Efficient measures in the context of the COVID-19 pandemic require close cooperation between research, hospitals and the Government in Luxembourg. For this reason, Research Luxembourg (LIH, LISER, LIST, LNS, Luxinnovation, University of Luxembourg and FNR, under the coordination of the Ministry of Higher Education and Research) has set up the COVID-19 Task Force in order to better implement relevant initiatives. Based on a list of priorities elaborated by ministries and other partners, a number of work packages have been defined, which the COVID-19 Task Force will work on in the coming weeks and months. In cooperation with the government, the COVID-19 Task Force sees its role in providing scientific input to enable the government to work on a fact-based EXIT strategy. To this end, the COVID-19 Task Force is continuously working on updates on the development of the pandemic in Luxembourg and submits concepts and recommendations from a scientific perspective so that they can be incorporated into the political decision-making process.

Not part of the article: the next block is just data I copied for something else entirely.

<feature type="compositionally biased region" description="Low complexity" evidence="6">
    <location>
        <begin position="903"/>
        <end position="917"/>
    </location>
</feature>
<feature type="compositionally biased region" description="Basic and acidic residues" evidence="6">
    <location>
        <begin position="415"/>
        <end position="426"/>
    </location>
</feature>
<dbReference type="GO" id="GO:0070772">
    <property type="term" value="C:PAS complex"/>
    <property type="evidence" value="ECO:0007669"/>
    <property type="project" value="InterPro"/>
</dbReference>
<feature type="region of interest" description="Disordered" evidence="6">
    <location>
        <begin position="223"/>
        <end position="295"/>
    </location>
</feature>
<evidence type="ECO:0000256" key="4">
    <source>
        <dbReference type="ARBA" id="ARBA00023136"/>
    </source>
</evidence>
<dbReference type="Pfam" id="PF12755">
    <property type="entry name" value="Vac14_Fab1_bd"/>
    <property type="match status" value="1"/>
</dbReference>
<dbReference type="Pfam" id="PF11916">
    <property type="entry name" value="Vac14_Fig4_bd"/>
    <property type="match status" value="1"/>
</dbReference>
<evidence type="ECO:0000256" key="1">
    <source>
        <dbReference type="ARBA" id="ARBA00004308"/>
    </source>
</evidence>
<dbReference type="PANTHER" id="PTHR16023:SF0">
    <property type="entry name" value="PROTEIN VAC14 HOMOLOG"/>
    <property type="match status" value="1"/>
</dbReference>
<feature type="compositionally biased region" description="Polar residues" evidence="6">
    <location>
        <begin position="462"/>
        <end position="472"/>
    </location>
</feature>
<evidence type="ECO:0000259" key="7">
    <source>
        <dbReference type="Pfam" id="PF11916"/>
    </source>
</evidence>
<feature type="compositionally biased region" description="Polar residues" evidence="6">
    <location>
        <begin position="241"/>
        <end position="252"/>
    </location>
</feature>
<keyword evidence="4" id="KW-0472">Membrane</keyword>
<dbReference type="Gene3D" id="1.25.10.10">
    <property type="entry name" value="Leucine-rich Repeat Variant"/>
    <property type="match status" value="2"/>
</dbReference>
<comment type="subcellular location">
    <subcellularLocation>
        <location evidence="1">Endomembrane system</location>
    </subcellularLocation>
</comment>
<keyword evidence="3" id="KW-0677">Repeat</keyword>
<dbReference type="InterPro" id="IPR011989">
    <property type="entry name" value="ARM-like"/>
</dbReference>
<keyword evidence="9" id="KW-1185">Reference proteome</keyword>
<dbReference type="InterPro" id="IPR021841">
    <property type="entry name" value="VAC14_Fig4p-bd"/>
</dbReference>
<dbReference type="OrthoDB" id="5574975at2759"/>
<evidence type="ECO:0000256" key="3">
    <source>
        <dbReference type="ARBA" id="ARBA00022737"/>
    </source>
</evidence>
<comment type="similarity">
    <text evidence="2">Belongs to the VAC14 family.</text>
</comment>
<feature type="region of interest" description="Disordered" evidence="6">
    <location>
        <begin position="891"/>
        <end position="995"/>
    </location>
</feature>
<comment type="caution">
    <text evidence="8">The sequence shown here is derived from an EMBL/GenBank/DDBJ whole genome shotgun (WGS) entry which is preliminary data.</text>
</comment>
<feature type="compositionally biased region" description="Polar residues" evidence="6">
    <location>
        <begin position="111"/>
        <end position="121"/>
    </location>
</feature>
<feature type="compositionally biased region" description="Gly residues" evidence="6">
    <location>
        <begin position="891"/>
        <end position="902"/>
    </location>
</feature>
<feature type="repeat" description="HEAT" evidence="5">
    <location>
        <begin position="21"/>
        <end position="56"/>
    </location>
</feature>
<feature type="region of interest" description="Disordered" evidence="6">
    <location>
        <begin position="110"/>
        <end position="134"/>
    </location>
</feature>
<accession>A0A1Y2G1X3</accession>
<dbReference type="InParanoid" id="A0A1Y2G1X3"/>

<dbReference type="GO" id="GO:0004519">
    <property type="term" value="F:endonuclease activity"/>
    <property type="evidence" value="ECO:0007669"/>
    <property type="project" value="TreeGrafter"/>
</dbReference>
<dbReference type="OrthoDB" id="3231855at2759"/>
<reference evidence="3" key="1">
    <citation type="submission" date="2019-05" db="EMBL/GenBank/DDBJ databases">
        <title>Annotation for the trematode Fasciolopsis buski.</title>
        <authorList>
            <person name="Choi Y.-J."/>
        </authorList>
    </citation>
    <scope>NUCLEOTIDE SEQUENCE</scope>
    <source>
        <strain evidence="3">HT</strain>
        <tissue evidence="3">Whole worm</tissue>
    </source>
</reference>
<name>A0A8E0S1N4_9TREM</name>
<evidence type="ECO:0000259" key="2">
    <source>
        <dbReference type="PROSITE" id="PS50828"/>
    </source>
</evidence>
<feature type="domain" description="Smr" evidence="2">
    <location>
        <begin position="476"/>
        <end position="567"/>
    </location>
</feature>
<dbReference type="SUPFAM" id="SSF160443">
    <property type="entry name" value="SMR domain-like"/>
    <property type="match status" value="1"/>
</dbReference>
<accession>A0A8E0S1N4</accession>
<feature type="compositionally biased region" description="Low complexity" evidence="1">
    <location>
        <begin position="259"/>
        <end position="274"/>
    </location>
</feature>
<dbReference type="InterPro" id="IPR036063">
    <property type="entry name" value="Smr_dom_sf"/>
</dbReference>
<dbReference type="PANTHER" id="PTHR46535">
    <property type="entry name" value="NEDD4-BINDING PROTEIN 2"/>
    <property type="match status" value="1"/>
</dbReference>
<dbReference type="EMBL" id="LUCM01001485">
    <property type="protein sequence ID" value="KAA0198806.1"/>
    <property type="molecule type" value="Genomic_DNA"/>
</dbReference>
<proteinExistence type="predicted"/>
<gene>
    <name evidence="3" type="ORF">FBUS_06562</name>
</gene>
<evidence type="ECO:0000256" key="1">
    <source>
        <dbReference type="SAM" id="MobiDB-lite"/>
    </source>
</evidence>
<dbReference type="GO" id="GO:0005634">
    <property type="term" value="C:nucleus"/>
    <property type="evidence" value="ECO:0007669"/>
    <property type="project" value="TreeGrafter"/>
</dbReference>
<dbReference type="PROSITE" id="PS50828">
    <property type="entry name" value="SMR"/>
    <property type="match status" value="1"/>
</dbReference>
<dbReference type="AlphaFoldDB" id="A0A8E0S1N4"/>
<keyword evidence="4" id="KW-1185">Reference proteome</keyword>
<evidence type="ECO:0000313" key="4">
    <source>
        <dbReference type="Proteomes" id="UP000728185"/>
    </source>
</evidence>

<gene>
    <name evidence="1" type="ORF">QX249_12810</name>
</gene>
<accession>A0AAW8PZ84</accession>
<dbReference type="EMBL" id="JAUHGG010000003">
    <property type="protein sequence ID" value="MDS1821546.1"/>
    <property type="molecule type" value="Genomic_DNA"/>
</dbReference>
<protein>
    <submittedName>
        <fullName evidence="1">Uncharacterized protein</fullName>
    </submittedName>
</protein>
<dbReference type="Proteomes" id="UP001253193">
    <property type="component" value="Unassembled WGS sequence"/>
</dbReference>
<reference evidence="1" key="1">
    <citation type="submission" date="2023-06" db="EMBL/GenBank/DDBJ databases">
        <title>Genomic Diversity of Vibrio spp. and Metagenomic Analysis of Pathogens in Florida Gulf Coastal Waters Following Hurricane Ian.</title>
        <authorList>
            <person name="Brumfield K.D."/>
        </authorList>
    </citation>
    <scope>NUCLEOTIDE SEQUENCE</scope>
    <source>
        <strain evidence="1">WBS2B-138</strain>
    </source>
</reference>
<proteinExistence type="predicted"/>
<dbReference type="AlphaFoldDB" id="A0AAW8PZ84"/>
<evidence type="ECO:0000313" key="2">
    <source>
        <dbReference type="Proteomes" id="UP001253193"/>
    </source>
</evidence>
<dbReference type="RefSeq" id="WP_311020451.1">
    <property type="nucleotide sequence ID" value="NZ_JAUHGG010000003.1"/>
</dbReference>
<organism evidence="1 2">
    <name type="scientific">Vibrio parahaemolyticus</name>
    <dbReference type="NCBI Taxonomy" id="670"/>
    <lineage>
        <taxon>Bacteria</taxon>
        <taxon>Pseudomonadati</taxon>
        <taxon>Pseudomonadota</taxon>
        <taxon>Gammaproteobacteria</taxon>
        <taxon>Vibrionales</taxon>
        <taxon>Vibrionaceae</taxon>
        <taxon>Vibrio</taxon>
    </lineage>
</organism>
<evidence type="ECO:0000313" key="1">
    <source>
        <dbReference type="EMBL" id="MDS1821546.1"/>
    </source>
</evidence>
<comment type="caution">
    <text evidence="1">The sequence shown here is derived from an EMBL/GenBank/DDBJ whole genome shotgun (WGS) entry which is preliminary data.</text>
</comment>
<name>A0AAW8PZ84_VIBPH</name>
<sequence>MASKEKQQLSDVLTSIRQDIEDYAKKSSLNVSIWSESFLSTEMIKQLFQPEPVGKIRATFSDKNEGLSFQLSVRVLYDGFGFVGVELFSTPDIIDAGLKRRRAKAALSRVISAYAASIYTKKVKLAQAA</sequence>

Communicated by the Luxembourg Institute of Health and Research Luxembourg

Covid-19 taskforce

First results of the CON-VINCE study

CON-VINCE, a national research project aiming to evaluate the prevalence and dynamics of the spread of the COVID-19 disease within the Luxembourgish population, was launched at the beginning of April under the umbrella of the Research Luxembourg COVID-19 Task Force. Following the successful recruitment and first testing effort of more than 1800 participants over the age of 18, a first publication has now been uploaded on the preprint server medRxiv (Reference: MEDRXIV/2020/092916) and will be soon submitted for peer-reviewed scientific publication.